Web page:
Richie Culver - Alive in the Living Room (Pessimist Remix) [Drowned By Locals/Bandcamp]
Here's some techno that's frankly not intended to be uplifting. We last heard from Richie Culver round here back in April with an album of remixes of his 2022 album I was born by the sea. The original album featured Culver's spoken storytelling with avant-garde electronics, taken to the max by the remix artists. Culver's new album proper is a rather imposing near-half-hour piece called Alive in the lving room, released by the ever-excellent Jordanian label Drowned By Locals, a relentless piece of throbbing, evolving 4/4 beats that evokes the unsettling experience of sleep paralysis. There's an accompanying poem by Culver, contained in a leather hardcover hymnbook (very limited edition!), but the piece itself is intentionally lacking vocals. However, on the remixes, the vocals surface in two very different settings. bod [包家巷] bathes their piece in shuddering, glitching layers of distorted fug, while Pessimist crafts his characteristic d'n'b-inflected dark techno.

Rutger Zuydervelt - Part 4 - Point of No Return [Machinefabriek Bandcamp]
Among other delights, the Objects & Sounds label's Seasonal Diary III: Curious Enchantment compilation offered up a piece from Rutger Zuydervelt, better known as Machinefabriek, that was credited as a "Kaleiding Outtake". It's an offcut from the music he composed for a performance titled Kaleiding by Lily&Janick, who combine dance and acrobatics in their work. There's a lot of movement in Zuydervelt's pieces, whether through chiming pitched percussion, more sinister bass surges, or lovely interlocking motorik grooves. There's an organic, acoustic feel to the sounds, whether digitally modelled or sampled, that convey a warm humanity even when programmed into complex patterns. One of the most enjoyable Machinefabriek works of late.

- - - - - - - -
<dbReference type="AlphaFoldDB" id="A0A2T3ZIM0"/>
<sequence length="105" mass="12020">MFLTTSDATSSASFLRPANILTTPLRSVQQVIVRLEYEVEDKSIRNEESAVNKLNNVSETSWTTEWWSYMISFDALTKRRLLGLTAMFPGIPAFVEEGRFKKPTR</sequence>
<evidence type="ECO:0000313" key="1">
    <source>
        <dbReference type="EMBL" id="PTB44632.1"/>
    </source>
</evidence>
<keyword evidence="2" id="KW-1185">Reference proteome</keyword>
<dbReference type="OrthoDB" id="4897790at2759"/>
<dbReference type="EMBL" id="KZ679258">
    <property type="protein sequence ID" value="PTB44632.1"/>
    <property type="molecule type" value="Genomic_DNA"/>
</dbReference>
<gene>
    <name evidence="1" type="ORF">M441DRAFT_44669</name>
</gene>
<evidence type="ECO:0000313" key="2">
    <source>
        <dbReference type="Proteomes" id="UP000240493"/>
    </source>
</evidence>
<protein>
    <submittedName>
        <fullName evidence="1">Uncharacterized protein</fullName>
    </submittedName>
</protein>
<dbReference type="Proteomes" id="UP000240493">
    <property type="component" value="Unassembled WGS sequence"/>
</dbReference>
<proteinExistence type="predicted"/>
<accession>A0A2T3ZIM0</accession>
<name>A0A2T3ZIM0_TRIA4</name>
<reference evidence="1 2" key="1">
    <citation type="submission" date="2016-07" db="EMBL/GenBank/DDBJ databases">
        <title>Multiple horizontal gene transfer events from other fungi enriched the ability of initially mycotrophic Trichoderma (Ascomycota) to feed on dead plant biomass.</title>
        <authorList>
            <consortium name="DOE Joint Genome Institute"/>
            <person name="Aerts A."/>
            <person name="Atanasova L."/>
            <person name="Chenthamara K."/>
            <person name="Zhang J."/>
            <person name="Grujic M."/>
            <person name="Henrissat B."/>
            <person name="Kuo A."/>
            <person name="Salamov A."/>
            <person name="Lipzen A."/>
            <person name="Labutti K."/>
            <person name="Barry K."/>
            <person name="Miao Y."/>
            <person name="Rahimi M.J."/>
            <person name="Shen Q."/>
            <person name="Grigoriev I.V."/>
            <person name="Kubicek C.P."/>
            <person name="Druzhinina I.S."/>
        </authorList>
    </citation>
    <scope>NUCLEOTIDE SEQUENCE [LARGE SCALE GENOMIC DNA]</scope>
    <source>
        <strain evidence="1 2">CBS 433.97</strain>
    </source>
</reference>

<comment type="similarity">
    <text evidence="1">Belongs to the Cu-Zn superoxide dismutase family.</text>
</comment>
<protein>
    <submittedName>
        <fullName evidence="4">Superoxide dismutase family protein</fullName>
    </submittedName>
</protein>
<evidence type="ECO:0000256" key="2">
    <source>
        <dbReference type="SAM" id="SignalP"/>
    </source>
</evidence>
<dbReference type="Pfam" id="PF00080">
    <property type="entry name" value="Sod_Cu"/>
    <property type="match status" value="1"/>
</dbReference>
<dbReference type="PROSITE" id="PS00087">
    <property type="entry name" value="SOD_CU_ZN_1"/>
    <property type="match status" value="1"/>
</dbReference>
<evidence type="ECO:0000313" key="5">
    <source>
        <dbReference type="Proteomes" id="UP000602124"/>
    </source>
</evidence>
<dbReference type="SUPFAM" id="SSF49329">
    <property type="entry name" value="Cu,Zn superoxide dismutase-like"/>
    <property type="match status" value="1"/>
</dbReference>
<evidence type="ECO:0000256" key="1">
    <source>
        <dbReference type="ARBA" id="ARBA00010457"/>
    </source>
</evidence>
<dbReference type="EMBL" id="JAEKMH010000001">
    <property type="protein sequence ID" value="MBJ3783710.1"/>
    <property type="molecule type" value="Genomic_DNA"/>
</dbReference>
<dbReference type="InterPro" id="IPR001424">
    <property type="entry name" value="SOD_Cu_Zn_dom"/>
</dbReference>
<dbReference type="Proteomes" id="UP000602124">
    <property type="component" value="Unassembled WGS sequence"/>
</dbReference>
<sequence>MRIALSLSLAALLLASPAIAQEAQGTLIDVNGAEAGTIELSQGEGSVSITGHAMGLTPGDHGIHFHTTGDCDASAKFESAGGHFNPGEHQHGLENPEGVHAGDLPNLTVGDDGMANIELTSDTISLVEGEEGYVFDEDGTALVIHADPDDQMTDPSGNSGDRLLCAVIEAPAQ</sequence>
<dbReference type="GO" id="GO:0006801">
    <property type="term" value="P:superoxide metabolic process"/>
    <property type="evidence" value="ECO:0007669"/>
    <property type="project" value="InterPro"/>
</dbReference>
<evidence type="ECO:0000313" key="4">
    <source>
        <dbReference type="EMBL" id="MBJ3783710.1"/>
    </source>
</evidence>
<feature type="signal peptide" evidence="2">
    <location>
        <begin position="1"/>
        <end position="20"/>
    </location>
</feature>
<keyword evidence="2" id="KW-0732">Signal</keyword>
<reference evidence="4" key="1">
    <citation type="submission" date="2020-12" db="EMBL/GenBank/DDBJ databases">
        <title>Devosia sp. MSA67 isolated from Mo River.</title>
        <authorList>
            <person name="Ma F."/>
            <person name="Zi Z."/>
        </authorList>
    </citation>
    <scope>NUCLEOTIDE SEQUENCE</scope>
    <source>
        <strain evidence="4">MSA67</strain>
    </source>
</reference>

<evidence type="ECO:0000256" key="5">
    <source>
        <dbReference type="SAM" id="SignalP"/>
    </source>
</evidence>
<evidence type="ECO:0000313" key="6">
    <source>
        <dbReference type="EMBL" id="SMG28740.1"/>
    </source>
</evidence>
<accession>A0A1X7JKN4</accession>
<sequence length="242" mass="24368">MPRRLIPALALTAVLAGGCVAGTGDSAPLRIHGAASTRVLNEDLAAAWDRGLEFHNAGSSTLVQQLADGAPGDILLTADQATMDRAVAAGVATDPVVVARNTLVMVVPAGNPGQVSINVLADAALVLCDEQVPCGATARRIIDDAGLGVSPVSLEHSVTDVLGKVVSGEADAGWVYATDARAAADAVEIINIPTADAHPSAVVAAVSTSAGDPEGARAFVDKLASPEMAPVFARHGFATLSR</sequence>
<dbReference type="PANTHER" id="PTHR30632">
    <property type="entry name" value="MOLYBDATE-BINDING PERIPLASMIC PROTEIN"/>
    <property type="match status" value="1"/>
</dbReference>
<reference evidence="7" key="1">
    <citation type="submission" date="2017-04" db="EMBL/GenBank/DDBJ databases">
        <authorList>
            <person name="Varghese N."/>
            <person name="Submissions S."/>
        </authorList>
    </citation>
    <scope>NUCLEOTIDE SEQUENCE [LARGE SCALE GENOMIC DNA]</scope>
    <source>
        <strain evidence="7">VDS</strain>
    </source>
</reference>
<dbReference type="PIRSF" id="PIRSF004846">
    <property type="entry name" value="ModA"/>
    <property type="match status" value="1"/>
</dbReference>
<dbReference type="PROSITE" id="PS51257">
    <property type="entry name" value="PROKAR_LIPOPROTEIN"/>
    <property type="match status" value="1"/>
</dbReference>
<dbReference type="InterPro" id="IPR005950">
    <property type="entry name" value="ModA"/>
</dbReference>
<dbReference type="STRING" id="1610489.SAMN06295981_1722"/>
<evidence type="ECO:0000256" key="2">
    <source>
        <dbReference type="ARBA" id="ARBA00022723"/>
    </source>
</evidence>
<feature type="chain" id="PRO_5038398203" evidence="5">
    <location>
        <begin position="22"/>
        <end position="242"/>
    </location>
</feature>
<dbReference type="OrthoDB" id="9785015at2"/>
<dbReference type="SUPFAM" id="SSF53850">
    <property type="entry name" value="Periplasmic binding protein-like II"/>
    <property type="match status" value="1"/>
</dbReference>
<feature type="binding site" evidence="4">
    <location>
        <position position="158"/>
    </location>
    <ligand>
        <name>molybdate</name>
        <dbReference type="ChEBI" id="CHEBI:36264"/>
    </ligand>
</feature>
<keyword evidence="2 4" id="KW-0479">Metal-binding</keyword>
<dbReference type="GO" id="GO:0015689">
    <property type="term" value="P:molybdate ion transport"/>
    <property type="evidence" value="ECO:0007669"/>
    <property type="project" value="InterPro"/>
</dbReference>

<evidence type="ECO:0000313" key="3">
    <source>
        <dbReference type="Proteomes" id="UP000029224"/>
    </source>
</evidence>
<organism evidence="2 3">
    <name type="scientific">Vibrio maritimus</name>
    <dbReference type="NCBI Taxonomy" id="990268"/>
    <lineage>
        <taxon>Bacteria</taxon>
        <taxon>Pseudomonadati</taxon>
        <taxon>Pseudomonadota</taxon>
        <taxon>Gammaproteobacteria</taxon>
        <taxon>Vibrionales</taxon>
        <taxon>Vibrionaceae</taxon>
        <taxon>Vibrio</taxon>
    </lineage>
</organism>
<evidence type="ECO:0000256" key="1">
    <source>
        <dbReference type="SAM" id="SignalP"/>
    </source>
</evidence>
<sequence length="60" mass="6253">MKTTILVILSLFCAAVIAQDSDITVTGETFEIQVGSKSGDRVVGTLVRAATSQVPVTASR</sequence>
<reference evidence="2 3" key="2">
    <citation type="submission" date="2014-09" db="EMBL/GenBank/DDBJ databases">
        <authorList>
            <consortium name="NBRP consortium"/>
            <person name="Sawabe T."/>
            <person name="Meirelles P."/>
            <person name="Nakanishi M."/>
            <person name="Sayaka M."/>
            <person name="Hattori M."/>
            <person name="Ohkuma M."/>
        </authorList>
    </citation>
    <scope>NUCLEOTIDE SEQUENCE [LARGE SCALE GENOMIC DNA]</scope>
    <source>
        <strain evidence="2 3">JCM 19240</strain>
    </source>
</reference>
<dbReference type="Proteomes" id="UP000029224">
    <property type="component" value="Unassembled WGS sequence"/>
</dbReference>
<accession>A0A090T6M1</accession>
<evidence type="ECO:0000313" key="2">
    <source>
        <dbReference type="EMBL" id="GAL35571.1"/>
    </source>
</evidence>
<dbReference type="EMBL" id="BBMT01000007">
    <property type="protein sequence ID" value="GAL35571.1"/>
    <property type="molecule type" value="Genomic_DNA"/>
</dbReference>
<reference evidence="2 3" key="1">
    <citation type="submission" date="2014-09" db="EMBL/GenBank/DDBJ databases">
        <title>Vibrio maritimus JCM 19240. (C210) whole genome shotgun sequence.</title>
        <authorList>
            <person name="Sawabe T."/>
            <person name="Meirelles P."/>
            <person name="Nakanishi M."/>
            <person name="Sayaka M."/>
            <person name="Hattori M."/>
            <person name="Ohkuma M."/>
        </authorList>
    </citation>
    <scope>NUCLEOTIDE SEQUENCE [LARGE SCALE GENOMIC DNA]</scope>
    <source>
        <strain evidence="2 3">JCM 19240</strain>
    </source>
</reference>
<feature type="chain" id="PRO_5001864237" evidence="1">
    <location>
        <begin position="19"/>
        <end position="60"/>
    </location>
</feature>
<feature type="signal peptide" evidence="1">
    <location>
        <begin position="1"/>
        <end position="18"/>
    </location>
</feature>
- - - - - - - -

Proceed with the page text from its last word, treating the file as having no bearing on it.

Loraine James - Prelude of Tired of Me [Hyperdub/Bandcamp]
Loraine James - Gentle Confrontation [Hyperdub/Bandcamp]
As I said last week, this is Loraine James' third album for Hyperdub, although there've been a couple of other things in between. Gentle Confrontation is a lovely name, and James' love of IDM is all over the album, as well as r'n'b & pop, bass music and more. Although there are many great guest vocalists featured too, it's always particularly nice hearing her own gentle voice on a few tracks too. This does feel like her best work yet, but that's a big thing to say given how brilliant even her pre-Hyberdub material was!

Soda Plains - Meet Me at Escados [Yegorka/Bandcamp]
Hong Kong musician Soda Plains, based now in Berlin after some time in London, here releases a single track on Berlin label Yegorka. It's experimental bass music along the lines of his Living With Elvis EP from last year, also very fun stuff.

Pl4net Dust - Bunny Hat [[re]sources]
Paris producer Pl4net Dust seems to comfortably switch between dance genres, but on the Freefall EP for the Paris bass label [re]sources, we get two tracks of fantastically syncopated jungle. I'd love to hear more of this.

Mukqs - Truck-Kun [Hausu Mountain/Bandcamp]
Mukqs - Etheric Double [Hausu Mountain/Bandcamp]